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An excerpt from www.HouseOfNames.com archives copyright 2000 - 2016


The name Caraher is derived from the Gaelic MacFhearchair, which means 'son of Farquhar'. Farquhar is derived from the Gaelic word Fearchar, which means 'very dear one'. So, the name means 'son of the very dear one'.

Caraher Early Origins



The surname Caraher was first found in Aberdeenshire (Gaelic: Siorrachd Obar Dheathain), a historic county, and present day Council Area of Aberdeen, located in the Grampian region of northeastern Scotland, where the family has a long and distinguished history dating back to the early Middle Ages. They claim descent from Farquhar Mackintosh who arrived in Braemar in 1382. The Clan was one of the principal members of the Clan Chattan (the Clan of the Cat), a powerful 26 Clan confederation. Accordingly, they rank as a sept of the Clan Chattan. Their alliance with the MacKintoshes was particularly strong and this proved quite advantageous, as the MacKintoshes were the captains of the Clan.

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Caraher Spelling Variations


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Caraher Spelling Variations



Repeated and inaccurate translation of Scottish names from Gaelic to English and back resulted in a wide variety of spelling variations with single names. Caraher has appeared Farquharson, Farqharson, Farquharsen, MacFhearchair (Gaelic), Caraher and many more.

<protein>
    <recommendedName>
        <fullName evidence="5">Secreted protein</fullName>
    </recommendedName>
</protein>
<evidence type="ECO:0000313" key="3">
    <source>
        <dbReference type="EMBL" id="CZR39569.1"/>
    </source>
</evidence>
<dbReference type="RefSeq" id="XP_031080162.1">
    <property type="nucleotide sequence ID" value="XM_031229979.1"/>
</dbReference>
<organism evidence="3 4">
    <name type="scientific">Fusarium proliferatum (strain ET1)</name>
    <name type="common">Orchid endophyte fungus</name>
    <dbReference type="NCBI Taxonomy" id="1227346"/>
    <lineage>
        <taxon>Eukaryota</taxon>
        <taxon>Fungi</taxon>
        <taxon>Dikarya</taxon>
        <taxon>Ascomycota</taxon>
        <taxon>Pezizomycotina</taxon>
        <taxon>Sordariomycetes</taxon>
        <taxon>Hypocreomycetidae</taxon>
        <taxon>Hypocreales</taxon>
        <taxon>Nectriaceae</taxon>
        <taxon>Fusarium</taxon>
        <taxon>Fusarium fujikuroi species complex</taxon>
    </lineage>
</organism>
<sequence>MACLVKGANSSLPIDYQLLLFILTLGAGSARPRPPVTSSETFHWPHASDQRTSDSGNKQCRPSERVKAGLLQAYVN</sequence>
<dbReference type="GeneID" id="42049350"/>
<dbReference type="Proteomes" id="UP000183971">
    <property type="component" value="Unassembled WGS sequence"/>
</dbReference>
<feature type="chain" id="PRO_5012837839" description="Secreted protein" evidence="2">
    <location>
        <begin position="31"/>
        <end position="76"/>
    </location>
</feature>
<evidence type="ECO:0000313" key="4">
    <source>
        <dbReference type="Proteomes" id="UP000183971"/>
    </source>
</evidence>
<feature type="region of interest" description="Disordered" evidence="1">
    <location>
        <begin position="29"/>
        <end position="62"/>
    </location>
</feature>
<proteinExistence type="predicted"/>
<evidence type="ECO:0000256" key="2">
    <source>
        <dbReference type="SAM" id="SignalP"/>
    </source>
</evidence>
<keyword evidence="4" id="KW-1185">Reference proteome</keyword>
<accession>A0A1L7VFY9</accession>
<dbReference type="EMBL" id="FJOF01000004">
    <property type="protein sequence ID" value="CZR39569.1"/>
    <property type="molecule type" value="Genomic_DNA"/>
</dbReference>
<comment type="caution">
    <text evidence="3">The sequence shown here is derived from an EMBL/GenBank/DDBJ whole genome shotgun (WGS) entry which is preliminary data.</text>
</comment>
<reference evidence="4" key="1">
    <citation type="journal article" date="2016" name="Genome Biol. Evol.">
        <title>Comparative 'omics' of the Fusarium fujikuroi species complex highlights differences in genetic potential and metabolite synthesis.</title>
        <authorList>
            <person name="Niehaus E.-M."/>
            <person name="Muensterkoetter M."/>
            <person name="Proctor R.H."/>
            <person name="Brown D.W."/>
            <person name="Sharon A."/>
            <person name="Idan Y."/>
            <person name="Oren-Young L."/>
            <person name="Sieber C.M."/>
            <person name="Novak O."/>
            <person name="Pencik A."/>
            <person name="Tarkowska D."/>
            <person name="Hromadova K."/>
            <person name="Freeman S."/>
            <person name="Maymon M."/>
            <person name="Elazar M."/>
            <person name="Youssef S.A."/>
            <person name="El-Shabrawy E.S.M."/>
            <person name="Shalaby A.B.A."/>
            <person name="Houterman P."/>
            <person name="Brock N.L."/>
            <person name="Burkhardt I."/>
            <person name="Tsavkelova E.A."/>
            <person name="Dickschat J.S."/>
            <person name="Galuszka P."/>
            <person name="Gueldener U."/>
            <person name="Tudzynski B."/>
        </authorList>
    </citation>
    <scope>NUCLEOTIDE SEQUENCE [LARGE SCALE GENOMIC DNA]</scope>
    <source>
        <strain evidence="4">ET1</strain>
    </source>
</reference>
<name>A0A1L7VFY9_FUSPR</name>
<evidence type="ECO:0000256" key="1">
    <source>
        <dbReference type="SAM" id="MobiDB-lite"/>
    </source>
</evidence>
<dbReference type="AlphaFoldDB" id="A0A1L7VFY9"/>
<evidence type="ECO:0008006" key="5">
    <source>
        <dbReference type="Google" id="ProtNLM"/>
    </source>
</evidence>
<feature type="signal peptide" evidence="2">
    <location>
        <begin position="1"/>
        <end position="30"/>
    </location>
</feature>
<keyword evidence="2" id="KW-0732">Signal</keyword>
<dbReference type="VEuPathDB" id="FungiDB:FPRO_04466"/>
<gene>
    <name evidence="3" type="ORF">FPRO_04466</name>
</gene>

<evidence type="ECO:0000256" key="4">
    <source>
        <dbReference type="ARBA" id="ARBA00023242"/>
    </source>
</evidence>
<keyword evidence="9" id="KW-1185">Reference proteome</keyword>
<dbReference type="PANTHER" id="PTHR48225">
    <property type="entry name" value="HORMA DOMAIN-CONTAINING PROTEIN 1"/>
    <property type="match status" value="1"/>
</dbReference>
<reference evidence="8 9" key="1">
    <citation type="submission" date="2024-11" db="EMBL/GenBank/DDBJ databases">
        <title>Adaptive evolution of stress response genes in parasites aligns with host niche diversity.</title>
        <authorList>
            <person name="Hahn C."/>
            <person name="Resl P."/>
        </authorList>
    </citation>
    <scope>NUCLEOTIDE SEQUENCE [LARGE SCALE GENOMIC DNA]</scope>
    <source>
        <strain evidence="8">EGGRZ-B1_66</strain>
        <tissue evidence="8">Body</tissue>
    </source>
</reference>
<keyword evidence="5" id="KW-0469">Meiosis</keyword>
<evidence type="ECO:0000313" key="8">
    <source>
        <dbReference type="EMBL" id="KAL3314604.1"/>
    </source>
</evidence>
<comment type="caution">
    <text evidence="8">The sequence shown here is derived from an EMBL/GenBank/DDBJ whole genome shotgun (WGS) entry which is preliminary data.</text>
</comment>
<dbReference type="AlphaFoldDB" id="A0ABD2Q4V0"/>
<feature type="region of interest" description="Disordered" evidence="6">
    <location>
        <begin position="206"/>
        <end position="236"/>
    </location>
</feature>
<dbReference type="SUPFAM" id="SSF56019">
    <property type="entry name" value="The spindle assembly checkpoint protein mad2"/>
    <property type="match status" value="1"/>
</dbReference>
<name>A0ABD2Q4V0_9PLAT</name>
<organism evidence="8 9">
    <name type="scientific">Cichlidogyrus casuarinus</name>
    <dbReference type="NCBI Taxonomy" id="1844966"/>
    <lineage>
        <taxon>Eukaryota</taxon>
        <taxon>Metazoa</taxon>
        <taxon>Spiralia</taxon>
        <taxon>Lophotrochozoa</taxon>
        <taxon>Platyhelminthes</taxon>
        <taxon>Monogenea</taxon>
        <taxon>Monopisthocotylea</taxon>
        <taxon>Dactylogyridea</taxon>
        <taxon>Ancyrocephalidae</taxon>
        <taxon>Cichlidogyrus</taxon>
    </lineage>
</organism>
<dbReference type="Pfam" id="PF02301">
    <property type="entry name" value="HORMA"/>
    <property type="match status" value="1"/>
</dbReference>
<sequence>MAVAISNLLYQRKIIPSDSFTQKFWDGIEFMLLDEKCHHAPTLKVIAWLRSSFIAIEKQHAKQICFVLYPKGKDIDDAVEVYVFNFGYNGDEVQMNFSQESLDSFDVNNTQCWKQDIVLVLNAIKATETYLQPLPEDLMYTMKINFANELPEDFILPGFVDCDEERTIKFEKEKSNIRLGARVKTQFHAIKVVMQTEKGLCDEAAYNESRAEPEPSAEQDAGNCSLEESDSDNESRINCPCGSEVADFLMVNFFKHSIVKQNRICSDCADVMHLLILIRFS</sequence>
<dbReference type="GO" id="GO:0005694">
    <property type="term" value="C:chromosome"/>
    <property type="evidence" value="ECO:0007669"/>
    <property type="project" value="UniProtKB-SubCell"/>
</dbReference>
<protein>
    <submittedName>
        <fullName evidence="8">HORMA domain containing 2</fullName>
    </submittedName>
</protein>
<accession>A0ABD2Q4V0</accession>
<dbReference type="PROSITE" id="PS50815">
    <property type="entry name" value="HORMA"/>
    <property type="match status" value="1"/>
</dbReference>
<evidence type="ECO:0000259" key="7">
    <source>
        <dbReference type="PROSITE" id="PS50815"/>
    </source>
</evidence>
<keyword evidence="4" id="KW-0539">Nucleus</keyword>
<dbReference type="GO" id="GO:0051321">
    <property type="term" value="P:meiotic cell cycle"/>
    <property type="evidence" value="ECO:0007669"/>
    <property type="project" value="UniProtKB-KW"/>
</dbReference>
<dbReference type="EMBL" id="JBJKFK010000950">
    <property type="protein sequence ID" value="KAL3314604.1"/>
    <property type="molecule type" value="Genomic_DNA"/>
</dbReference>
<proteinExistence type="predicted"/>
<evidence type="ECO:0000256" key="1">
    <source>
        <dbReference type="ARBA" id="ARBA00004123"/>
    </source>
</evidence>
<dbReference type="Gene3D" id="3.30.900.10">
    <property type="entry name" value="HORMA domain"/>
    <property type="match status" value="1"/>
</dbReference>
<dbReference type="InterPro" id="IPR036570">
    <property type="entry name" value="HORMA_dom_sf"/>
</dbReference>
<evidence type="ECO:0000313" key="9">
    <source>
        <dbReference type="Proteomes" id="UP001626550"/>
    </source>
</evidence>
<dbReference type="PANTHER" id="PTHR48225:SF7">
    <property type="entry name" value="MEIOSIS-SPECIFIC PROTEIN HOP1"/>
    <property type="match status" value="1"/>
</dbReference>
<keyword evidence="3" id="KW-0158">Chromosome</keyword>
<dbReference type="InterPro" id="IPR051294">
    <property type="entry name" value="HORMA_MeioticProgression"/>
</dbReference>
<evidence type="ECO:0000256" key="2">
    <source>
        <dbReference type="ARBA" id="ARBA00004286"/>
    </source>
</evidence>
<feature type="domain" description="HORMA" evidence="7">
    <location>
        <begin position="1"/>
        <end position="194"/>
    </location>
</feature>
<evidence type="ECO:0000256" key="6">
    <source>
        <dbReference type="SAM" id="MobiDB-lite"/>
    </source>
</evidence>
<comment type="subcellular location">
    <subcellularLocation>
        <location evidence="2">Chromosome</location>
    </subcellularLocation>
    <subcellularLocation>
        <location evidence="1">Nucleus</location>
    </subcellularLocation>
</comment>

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Caraher Early History


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Caraher Early History



This web page shows only a small excerpt of our Caraher research. Another 345 words (25 lines of text) covering the years 1350, 1699 and 1782 are included under the topic Early Caraher History in all our PDF Extended History products and printed products wherever possible.

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Caraher Early Notables (pre 1700)


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Caraher Early Notables (pre 1700)



Another 28 words (2 lines of text) are included under the topic Early Caraher Notables in all our PDF Extended History products and printed products wherever possible.

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Caraher In Ireland


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Caraher In Ireland



Some of the Caraher family moved to Ireland, but this topic is not covered in this excerpt. Another 57 words (4 lines of text) about their life in Ireland is included in all our PDF Extended History products and printed products wherever possible.

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The Great Migration


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The Great Migration